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Warning Signs of Caregiver Burnout and How to Address It

Warning Signs of Caregiver Burnout and How to Address It

Nov 11, 2021

The number of family caregivers has increased from 43.5 million in 2015 to 53 million in 2020. And that number has likely continued to rise during 2021 as the pandemic continues. 

Studies show that 17 percent of caregivers feel that their physical health has declined as a result of their responsibilities and about 40 to 70 percent have clinically significant symptoms of depression. Caregiver burnout is a common occurrence among those with caregiving responsibilities, but it’s important to know that there is help available for your caregiving patients. 

What is Caregiver Burnout? 

Caregiver burnout happens for a number of reasons, but most of them center around a buildup of stress due to caregiving responsibilities. “Burnout is really a state of mental, emotional and physical exhaustion that can change the attitude of caring for someone from positive to negative or unconcerned,” said Barbara Roehl, M.D., medical director at Inspira LIFE, a Program of All-Inclusive Care for the Elderly (PACE). “It’s not only damaging to caregivers themselves but can also be harmful to the people they care for.” 

Stressors can impact caregivers’ lives in unpredictable ways. Caregivers must manage a day-to-day routine for their loved ones, including administering medications and cooking meals, but they also deal with unexpected circumstances like sudden falls or injuries. In addition, caregivers are faced with helping to pay medical co-pays and deductibles, medications and supplemental care, leading to financial stress on top of any existing emotional and physical exhaustion. 

For patients who are caregivers, it’s important to look out for symptoms of burnout such as loss of interest in things they used to enjoy, feelings of sadness, irritability, hopelessness and changes in appetite and sleep. 

Caregiver Burnout During COVID-19 

The COVID-19 pandemic has put a unique strain on many caregivers. “Unfortunately, the caregiver burden has increased during the pandemic,” said Dr. Roehl. “Caregivers have experienced more negative effects because of the responsibilities they continue to bear during a time of extreme isolation and difficulty obtaining services for their loved ones.” 

During the COVID-19 pandemic, caregivers were more likely to report preoccupation with concerns about exposing their loved ones to the virus. And while many of us were isolated, caregivers, in particular, felt the burden of this isolation more deeply with more frequent symptoms of depression, anxiety, fatigue and lack of sleep. 

Addressing and Treating Burnout

It’s important for providers to offer support to their caregiving patients. “Caregivers often feel guilt for taking time away from their day-to-day responsibilities but, in reality, those who don’t take care of themselves can’t be effective caregivers for others,” said Dr. Roehl. “We need to encourage caregivers to make time for the things they need to live healthy, happy lives, including adequate sleep, meals, exercise and respite.”

Besides taking time for themselves, caregivers should also focus on their mental health. Encourage caregiving patients to join a support group—having a group of peers who can relate to their struggles is essential to avoiding isolation and burnout. In addition, caregivers should set realistic goals and boundaries. “Advise your caregiving patients to ask themselves: What are the limits I have, and what can I call on family, friends or other resources to help with?” said Dr. Roehl.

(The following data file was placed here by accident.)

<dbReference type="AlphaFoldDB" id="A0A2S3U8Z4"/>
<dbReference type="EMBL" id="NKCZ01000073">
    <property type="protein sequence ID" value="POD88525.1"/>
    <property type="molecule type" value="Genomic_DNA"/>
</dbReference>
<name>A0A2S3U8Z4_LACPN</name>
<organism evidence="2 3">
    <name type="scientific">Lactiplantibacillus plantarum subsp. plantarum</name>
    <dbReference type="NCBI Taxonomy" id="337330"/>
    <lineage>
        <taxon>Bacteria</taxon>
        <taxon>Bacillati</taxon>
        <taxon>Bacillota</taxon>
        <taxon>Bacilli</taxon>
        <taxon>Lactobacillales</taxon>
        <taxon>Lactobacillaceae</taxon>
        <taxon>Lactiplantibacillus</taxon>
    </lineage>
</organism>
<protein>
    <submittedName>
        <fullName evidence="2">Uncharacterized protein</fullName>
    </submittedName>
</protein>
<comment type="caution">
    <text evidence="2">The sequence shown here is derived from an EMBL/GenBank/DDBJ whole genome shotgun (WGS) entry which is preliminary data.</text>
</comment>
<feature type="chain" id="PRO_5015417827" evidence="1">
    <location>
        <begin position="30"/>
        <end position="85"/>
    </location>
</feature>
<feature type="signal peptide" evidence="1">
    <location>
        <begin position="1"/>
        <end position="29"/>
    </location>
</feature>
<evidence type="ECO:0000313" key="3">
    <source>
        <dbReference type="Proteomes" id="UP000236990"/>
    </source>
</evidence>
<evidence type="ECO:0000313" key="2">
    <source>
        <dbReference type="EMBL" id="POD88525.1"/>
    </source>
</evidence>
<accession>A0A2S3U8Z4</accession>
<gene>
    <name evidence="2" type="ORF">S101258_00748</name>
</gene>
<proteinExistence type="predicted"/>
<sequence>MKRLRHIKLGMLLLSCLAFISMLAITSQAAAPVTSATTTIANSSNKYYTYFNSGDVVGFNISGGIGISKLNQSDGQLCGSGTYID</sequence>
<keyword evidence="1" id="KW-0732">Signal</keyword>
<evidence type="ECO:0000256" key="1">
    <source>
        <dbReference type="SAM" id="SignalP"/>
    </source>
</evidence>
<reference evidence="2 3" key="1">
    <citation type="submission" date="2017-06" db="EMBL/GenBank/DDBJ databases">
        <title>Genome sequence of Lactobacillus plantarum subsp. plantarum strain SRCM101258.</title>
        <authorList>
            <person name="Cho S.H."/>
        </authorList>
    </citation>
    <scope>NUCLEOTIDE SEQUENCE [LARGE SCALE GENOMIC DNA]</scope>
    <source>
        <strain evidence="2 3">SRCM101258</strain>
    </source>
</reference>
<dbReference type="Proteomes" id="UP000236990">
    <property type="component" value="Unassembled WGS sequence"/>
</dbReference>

Lastly, caregiving patients should know that it’s okay to seek help and treatment for anxiety and depression. “We want to address our patients’ individual mental health needs, which includes discussing medical treatments or referring to behavioral therapy,” said Dr. Roehl. “It’s easy to overlook the burden that many caregivers take on, so it should be on your list to check in with caregiving patients every time you see them. Being a caregiver can be stressful, and a provider’s words of empathy, compassion, encouragement and validation can be really meaningful.” 

How Inspira LIFE Can Help 

Inspira LIFE can provide support and resources to ease the burden of caregiving. Inspira LIFE’s primary mission is to keep elders independent and living in their community with a good quality of life. Eligible LIFE participants can have access to services and support including: 

  • LIFE Center services (meals, exercise and fun activities)
  • Dental, vision and hearing care
  • Medical primary and specialty care
  • Drug coverage
  • Transportation
  • Medical equipment and supplies
  • Help with meals and nutrition
  • Occupational and physical therapies and equipment
  • Home and personal care
  • Mental health services
  • End-of-life care
  • Hospital and nursing home stays
  • Services such as lab work, X-rays and surgery
  • 24-hour access to our care team

“The support that Inspira LIFE gives can take some of the stress away from caregivers,” said Dr. Roehl. “For each participant, there is an interdisciplinary team reviewing their care plan on a regular basis, so caregivers know they’re getting the best care for their loved ones.” 

In addition to services for patients, Inspira LIFE is also one of the only PACE programs in the country to offer behavioral wellness and social work resources to assist caregivers who are struggling with their responsibilities. 

To qualify for services at Inspira LIFE, an individual must be over the age of 55; live in Cumberland, Gloucester or Salem County; meet a nursing facility level of care; and be safe in their home at the time of enrollment. To refer patients to the Inspira LIFE program, call 856-418-5433 and press option 3, or email

Topics: LIFE Program